Forum for Science, Industry and Business

Sponsored by:     3M 
Search our Site:

 

Diabetic medication may protect patients from developing heart failure

11.03.2013
A class of medications commonly prescribed to lower blood sugar in diabetic patients appears to protect them from developing heart failure, according to a study at Henry Ford Hospital in Detroit.

"People with diabetes are at risk for developing heart failure," says Henry Ford researcher and cardiologist David Lanfear, M.D., lead author of the study. "Diabetic adults die of heart disease two to four times more than those without diabetes.

"Our study data suggest that diabetic patients taking a particular class of medications are less likely to develop heart failure," adds Dr. Lanfear.

The results will be presented March 10 at the American College of Cardiology's annual meeting in San Francisco.

There are more than 25 million adults and children in the U.S. with diabetes, according to the American Diabetes Association. The ADA estimates that nearly 80 million people may be pre-diabetic, with nearly two million new cases diagnosed in adults in 2010. In 2007, diabetes contributed to a total of 231,404 deaths.

The retrospective study looked at 4,427 diabetic patients who were taking blood-sugar-lowering medications at Henry Ford Hospital between January 1, 2000 and July 1, 2012. Of these patients, 1,488 were taking GLP-1 medications (glucagon-like peptide-1 analogs and dipeptidyl peptidase-4 inhibitors) and 2,939 were not.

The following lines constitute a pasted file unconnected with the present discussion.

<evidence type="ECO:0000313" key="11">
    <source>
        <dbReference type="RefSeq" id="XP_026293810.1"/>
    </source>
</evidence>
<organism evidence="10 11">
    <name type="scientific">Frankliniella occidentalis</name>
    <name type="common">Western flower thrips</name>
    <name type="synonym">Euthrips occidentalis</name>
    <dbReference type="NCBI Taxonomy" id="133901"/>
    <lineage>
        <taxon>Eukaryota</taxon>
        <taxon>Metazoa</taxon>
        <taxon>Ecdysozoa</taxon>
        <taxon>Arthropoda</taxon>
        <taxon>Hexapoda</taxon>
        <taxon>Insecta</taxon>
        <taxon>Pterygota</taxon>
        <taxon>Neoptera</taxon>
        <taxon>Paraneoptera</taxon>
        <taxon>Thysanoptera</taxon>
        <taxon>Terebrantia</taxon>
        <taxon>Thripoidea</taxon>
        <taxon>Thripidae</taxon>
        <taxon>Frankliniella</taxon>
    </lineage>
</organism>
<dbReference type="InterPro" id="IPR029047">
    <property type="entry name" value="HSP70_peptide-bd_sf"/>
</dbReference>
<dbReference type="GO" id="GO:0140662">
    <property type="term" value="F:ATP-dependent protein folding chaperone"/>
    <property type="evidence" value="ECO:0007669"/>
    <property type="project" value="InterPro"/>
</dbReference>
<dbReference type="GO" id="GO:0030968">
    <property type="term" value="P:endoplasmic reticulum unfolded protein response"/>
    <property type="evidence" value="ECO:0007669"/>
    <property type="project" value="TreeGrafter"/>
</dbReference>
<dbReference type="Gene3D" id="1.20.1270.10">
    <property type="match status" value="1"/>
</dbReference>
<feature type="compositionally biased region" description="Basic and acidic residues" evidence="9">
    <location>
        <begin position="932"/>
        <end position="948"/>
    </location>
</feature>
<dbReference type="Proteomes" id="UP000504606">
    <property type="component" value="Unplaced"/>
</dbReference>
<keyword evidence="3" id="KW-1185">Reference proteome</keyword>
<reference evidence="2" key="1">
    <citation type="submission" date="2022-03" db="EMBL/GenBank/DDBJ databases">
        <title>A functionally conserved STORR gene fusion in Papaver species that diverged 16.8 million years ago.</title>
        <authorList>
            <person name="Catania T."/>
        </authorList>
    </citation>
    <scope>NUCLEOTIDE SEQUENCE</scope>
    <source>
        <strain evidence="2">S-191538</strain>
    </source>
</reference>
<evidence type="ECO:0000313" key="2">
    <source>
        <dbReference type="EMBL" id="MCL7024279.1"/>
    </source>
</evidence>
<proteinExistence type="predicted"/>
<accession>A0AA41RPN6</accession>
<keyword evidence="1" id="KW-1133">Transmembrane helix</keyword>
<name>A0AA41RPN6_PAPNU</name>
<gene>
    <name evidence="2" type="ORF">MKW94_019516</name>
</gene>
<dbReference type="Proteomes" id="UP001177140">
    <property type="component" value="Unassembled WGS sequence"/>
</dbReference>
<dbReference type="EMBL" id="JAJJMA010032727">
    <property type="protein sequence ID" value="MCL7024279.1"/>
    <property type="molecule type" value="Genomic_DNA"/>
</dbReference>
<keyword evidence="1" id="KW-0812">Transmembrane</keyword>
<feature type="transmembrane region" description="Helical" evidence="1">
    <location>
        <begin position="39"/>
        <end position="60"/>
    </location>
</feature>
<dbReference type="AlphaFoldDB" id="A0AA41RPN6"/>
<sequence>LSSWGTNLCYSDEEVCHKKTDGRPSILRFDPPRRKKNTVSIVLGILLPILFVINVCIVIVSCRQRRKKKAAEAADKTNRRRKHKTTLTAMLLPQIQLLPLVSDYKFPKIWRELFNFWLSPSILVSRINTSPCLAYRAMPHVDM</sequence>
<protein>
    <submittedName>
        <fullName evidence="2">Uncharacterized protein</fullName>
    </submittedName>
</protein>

Over an observation time of 663 days, there were 281 hospitalizations, of which 184 were due to heart failure, and 158 deaths.

Results were adjusted for factors such as gender, age, race, coronary disease, heart failure, duration of diabetes, and the number of anti-diabetic medications, in order to identify the effect specifically attributable to taking GLP-1 medications. The researchers also looked at hospitalizations and deaths from all causes.

Use of GLP1 medications was associated with a reduced risk of hospitalization for heart failure or any other reason, as well as fewer deaths.

"These preliminary results look very promising," says Dr. Lanfear. "However this was a retrospective study and this subject needs further investigation."

The study was funded by the National Institutes of Health and Henry Ford Health System.

Sally Ann Brown | EurekAlert!
Further information:
http://www.hfhs.org

Further reports about: diabetic patients health services heart failure

More articles from Health and Medicine:

nachricht Millions through license revenues
27.04.2017 | Rheinische Friedrich-Wilhelms-Universität Bonn

nachricht New High-Performance Center Translational Medical Engineering
26.04.2017 | Fraunhofer ITEM

All articles from Health and Medicine >>>

The most recent press releases about innovation >>>

Die letzten 5 Focus-News des innovations-reports im Überblick:

Im Focus: Making lightweight construction suitable for series production

More and more automobile companies are focusing on body parts made of carbon fiber reinforced plastics (CFRP). However, manufacturing and repair costs must be further reduced in order to make CFRP more economical in use. Together with the Volkswagen AG and five other partners in the project HolQueSt 3D, the Laser Zentrum Hannover e.V. (LZH) has developed laser processes for the automatic trimming, drilling and repair of three-dimensional components.